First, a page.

Sensorimotor transformation in the cat's vestibuloocular reflex system. I. Neuronal signals coding spatial coordination of compensatory eye movements

W. Graf*, J. Baker, B. W. Peterson

*Corresponding author for this work

Research output: Contribution to journalArticlepeer-review

47 Scopus citations

Abstract

1. Coordinate transformation between vestibular and oculomotor reference frames is required to produce compensatory, vestibuloocular reflex (VOR) eye movements in view of the differring, although similar, peripheral three- dimensional geometry of the semicircular canals and the extraocular muscles. This transformation requires convergence of canal-specific signals at some level in the VOR arc. 2. To investigate the networks that underlie the transformation between oculomotor and vestibular reference frames for spatial coordination of compensatory eye movements, we recorded intracellularly in decerebrate cats from 93 identified second-order vestibulooculomotor and abducens internuclear neurons in the medial longitudinal fasciculus (MLF) between abducens and trochlear nuclei and characterized their spatial response properties. Neurons were classified according to whether they were activated from the labyrinth ipsi- or contralateral to the recording site and according to the canal from which they received their strongest input. Our data revealed neurons that carried single- and multiple-canal signals. 3. Twenty-two neurons received their primary input from the ipsi- or contralateral anterior canal (AC). Ten nonconvergent AC neurons responded maximally to rotation in a plane within 10° of the AC plane, whereas 6 AC neurons received sufficient convergent input from the orthogonal vertical canals to shift their plane of maximum response >10° from the AC plane. Of 29 ipsi- and contralateral posterior canal (PC) neurons, 9 were non- convergent, whereas 13 received sufficient convergent input from the orthogonal vertical canals to shift their response plane >10° from the PC plane. The rotational responses of 6 AC and 12 PC neurons indicated that they received convergent input from the horizontal canals. However, when these responses were averaged, the horizontal responses tended to cancel, leaving little net population response to horizontal rotation. We also encountered 19 ascending axons of second-order neurons activated primarily from the horizontal canals. Nine of these received significant input from the vertical canals, but the mean population response was within 4° of the horizontal canal plane. 4. Our results demonstrate single canal responses and specific canal-canal convergence within the population of vertical vestibulooculomotor neurons. This convergence is thought to participate in the coordinate transformation within the specific geometry of the VOR system. The data indicate response shifts of a population of AC neurons toward the plane of the inferior oblique muscle, and of a population of PC neurons toward the plane of the superior oblique muscle. Conspicuously absent are neurons that fall into the plane of either the superior rectus or the inferior rectus muscles. We interpret our data such that a two-tier coordinate transformation takes place in the spatial domain of the vertical VORs. One part of the convergence occurs at the level of the vestibular nuclei by polysynaptic intrinsic pathways (for superior and inferior obliques), providing a functional transformation. The second necessary step is brought about by axon collaterals of second-order vestibular neurons within the oculomotor nucleus (for superior and inferior recti), providing a structural transformation. 5. Our hypothetical innervation scheme for sensorimotor transformation of vertical VORs is in accordance with the relevant data from the literature and with our own preliminary structure-function results.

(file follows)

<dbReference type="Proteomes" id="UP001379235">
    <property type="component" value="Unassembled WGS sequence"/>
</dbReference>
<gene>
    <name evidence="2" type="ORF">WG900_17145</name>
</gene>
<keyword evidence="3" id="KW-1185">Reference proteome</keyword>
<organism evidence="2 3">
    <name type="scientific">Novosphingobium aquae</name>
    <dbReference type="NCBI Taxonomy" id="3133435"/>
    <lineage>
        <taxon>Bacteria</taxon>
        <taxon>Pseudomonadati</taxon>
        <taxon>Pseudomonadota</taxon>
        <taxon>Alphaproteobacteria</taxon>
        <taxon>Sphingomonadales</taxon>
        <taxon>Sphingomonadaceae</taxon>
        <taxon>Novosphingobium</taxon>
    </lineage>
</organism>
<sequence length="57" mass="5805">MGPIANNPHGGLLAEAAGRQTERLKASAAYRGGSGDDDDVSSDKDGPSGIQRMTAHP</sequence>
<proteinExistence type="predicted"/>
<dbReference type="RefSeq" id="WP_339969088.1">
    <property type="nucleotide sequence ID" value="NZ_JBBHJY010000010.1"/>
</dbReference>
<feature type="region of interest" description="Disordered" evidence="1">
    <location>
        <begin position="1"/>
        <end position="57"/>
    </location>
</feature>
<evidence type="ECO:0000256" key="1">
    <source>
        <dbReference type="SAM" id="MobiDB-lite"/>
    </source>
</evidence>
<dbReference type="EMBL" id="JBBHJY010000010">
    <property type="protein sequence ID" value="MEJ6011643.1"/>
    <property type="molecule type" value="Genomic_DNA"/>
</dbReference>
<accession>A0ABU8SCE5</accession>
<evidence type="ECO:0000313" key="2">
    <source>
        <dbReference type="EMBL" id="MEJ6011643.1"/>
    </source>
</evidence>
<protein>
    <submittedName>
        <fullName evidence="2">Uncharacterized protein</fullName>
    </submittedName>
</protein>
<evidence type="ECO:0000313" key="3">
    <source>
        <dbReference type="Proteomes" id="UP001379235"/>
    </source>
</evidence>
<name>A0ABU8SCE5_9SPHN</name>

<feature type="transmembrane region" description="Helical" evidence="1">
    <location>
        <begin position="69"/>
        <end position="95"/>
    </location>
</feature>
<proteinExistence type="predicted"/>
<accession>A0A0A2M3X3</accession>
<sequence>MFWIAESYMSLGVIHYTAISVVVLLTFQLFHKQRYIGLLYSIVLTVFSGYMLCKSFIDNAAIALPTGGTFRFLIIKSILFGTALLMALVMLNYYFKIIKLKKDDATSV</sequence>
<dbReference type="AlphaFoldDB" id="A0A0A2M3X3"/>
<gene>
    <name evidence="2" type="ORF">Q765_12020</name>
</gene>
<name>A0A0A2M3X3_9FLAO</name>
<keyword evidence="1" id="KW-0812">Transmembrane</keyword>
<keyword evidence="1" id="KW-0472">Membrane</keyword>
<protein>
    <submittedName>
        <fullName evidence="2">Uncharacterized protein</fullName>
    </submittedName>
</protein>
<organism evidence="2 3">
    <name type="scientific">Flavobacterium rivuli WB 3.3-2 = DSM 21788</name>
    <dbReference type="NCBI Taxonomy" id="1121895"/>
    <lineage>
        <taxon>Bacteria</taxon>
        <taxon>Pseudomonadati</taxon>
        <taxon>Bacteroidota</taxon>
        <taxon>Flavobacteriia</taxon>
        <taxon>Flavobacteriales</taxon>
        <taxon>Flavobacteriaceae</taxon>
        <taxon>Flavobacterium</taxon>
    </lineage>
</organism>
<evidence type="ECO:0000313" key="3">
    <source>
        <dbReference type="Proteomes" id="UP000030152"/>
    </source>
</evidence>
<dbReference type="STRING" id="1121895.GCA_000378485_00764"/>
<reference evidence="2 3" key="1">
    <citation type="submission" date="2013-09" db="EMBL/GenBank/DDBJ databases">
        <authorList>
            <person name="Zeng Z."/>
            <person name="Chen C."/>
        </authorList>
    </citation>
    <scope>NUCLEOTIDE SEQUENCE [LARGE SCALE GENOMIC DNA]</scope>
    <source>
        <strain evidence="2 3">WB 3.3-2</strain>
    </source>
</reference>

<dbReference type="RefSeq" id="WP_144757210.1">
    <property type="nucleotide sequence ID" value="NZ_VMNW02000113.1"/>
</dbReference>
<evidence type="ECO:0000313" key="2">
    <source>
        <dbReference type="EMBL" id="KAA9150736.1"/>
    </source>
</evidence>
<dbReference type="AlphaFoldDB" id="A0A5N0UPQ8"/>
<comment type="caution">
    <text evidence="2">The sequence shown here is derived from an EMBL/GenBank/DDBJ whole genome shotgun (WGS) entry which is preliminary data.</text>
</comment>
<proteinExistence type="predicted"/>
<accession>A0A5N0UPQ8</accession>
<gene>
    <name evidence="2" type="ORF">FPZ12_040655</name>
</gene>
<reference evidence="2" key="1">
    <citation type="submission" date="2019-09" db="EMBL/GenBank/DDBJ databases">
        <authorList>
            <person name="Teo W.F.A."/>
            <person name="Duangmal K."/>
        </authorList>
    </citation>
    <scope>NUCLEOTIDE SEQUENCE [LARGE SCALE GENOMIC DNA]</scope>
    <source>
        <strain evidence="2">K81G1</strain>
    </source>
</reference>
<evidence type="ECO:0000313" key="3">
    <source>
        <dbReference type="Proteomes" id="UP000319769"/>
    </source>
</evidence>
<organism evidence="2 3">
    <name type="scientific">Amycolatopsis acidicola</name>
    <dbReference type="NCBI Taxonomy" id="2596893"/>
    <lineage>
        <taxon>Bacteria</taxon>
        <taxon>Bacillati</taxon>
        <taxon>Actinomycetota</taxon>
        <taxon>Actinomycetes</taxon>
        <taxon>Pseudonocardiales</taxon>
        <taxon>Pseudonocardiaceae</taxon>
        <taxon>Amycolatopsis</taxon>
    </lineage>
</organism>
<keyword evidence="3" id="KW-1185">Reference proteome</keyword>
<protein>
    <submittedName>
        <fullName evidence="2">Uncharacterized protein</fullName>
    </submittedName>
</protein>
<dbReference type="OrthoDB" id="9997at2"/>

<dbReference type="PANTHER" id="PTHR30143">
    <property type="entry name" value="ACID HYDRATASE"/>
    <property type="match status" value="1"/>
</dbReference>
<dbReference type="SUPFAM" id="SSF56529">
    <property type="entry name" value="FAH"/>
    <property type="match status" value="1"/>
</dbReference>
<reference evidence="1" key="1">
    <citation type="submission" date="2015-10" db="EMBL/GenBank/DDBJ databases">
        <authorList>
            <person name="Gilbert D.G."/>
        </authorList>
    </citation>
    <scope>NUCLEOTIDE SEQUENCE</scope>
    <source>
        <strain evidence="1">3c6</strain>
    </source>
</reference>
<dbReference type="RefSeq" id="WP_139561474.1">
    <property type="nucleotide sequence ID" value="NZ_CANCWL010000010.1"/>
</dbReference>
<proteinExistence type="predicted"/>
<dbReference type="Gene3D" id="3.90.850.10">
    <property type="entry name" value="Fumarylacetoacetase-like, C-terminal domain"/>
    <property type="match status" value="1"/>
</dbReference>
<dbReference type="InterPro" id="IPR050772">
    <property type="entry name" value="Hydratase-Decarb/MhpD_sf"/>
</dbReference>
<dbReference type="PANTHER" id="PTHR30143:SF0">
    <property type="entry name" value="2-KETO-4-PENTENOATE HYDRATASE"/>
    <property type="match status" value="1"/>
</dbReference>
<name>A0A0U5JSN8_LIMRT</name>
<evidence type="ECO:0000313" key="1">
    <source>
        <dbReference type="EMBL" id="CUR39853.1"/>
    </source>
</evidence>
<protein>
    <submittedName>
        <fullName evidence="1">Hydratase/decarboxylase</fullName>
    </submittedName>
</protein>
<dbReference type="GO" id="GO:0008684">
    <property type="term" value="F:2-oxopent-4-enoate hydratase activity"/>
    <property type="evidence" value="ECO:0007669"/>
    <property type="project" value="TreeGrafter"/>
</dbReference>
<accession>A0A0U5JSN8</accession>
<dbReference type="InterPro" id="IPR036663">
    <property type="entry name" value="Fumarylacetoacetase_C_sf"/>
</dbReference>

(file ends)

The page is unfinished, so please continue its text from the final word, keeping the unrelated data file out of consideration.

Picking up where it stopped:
Original languageEnglish (US)
Pages (from-to)2425-2441
Number of pages17
JournalJournal of neurophysiology
Volume70
Issue number6
DOIs
StatePublished - 1993

ASJC Scopus subject areas

  • Neuroscience(all)
  • Physiology

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